4. Hospital Pricing Mark-up and Site of Care Pricing Differentials. This is probably the first issue on HCPF’s list that both can and should be addressed. At issue is the fact that providers direct where a patient receives outpatient injectable drugs. Since health insurers and governments typically pay more in a hospital outpatient setting when compared to a clinic or doctor’s office, providers direct patients to get their infusions at the hospital. Drug companies certainly help sustain this practice when it is in their interest. Johnson & Johnson, for example, made it very difficult for physicians to prescribe Pfizer’s Remicade biosimilar, Inflectra, by contracting aggressively with hospitals and physician groups. Unfortunately, industry lobbying and litigation works, and both hospital and pharmaceutical trade associations have fought hard against “site neutral payment policies”, which is the term of art for this issue. In fact, the Trump administration is currently appealing an adverse ruling relating to its own site-neutral payment policy governing evaluation and management services. While I consider this to be a tractable problem under the umbrella of runaway drug costs, injected and infused drugs administered by medical professionals are a smallish part of the overall drug bill. For reference, the Kaiser Family Foundation estimates that Medicare Part D (patient-administered) drug spend runs nearly 4x that of Medicare Part B (drugs administered incident to medical professional services).
  5. Medicare’s Inability to Negotiate Prices. When the Medicare Part D drug benefit was created, legislators included what’s known as the “non-interference clause”, which prevents the Federal government from negotiating prices with manufacturers directly. HCPF would like to see this change, because it would no-doubt lead to lower drug prices. I agree. Perhaps we’ll see movement on this issue once the next election cycle has been concluded.
  6. Prescription Drug Rebates. The report covers a few of the elements of why rebates are ground zero in the debate over drug pricing. Conceptually, a rebate is a reduction in price offered after the achievement of some performance goal (for example, a certain level of market share), where a discount is a price reduction offered up front. What makes drug rebates so problematic is that PBMs and their counterparties keep all their rebate contracts secret. Thus, buyers don’t really know if they are getting the best deal, and patients don’t know what to expect from year to year in terms of out of pocket expenses. Because the rebates aren’t part of the net price known at the outset of a plan year, patients end up paying co-insurance on an inflated price.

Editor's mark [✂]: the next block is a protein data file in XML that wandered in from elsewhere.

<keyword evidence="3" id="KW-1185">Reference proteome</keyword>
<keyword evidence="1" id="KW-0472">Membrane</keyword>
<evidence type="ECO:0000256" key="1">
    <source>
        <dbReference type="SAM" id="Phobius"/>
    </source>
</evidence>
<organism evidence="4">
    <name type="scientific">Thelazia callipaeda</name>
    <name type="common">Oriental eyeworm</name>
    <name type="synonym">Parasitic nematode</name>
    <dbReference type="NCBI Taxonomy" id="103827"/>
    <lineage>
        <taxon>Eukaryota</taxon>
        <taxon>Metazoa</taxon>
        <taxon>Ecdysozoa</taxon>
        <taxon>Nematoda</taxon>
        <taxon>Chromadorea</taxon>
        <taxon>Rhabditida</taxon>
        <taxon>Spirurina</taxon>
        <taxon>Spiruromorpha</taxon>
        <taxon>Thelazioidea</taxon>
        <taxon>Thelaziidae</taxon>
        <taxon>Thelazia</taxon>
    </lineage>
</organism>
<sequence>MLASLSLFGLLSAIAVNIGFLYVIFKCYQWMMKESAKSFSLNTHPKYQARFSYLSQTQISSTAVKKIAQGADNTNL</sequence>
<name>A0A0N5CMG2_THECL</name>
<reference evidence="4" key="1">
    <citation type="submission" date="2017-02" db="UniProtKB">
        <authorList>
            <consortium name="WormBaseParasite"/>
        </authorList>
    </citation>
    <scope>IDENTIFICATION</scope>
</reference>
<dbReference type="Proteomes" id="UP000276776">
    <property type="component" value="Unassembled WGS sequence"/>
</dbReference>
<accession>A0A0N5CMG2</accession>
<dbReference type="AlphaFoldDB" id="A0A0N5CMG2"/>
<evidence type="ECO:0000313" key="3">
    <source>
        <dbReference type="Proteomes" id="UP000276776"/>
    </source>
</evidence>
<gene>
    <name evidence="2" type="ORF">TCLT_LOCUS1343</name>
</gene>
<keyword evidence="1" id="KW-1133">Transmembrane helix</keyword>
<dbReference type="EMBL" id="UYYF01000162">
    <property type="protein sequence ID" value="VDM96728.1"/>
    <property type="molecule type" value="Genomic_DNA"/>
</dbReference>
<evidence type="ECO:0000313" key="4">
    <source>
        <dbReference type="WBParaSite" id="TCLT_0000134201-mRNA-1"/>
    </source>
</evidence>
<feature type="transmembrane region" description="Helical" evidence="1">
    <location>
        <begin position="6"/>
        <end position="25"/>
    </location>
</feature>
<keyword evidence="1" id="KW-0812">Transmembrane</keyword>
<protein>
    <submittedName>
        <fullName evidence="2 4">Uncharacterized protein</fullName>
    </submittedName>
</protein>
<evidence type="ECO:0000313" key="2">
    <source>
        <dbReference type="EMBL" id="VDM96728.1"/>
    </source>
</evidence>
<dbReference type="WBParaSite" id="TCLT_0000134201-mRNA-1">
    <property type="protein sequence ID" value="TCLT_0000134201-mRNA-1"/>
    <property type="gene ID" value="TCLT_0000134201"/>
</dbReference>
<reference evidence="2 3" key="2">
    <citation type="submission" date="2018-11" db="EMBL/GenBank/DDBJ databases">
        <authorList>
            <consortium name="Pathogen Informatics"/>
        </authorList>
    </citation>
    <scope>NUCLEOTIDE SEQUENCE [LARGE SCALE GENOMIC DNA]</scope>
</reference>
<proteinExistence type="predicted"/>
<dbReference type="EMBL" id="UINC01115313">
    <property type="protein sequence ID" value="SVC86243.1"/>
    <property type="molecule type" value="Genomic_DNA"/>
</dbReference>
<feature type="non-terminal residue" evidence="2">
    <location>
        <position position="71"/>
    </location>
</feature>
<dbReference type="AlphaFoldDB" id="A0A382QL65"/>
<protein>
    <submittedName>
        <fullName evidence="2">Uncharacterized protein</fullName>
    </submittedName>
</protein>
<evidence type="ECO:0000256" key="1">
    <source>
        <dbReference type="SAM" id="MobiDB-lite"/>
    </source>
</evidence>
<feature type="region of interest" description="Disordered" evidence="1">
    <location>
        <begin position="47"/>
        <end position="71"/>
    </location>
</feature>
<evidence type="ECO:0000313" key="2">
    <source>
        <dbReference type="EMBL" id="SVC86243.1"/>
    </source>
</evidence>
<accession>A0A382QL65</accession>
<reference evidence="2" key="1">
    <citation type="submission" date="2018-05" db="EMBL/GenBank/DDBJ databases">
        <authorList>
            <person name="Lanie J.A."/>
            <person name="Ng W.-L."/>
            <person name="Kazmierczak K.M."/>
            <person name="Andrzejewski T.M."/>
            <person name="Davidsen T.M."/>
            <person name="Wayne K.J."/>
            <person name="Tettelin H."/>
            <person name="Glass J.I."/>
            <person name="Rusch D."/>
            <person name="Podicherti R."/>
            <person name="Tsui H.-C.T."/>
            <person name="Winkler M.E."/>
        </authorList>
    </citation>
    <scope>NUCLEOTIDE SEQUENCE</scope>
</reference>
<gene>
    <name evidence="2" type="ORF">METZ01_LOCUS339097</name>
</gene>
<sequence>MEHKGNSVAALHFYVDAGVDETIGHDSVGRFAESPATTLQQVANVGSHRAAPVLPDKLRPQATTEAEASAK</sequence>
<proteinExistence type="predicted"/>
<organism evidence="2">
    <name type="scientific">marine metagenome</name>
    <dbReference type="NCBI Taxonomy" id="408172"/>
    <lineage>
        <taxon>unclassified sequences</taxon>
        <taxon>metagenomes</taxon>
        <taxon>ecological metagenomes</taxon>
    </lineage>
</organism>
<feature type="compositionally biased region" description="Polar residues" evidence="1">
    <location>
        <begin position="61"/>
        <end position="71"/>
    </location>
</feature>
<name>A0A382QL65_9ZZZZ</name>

7. Pharmacy Benefit Managers (PBMs): Pricing, Profits and Consolidation. HCPF asserts that industry consolidation has helped engender an acceleration in PBM industry profits. This is probably true to some degree, but large customers (states, large employers) have never enjoyed many options when it comes to PBM services. Often there are only a few PBMs involved in a price check or Request For Proposal (RFP), and survey after survey suggests that price is only one component of a client’s ultimate decision. As with intellectual property reform and the pay-to-play debate, I doubt we’ll get relief regarding antitrust issues any time soon.
  8. Prescription Drug Promotional Marketing. Number eight on the list has to do with the fact that the U.S. is one of the only countries in the world that permits prescription drug companies to advertise directly to consumers (DTC). While I don’t have empirical evidence beyond the anecdotal here, I think that HCPF may have a decent argument. It’s not uncommon for a consumer to hear of a new drug and ask for a trial from his or her doctor. A doctor isn’t in the business of denying care, so he or she may comply so long as the drug is perceived to be safe and well-tolerated. Earlier this year, the Trump administration tried to take a small bite out of drug companies’ DTC advertising efforts by mandating that companies disclose their prices in DTC ads; however, industry challenged Trump’s rule and a judge subsequently ruled in industry’s favor.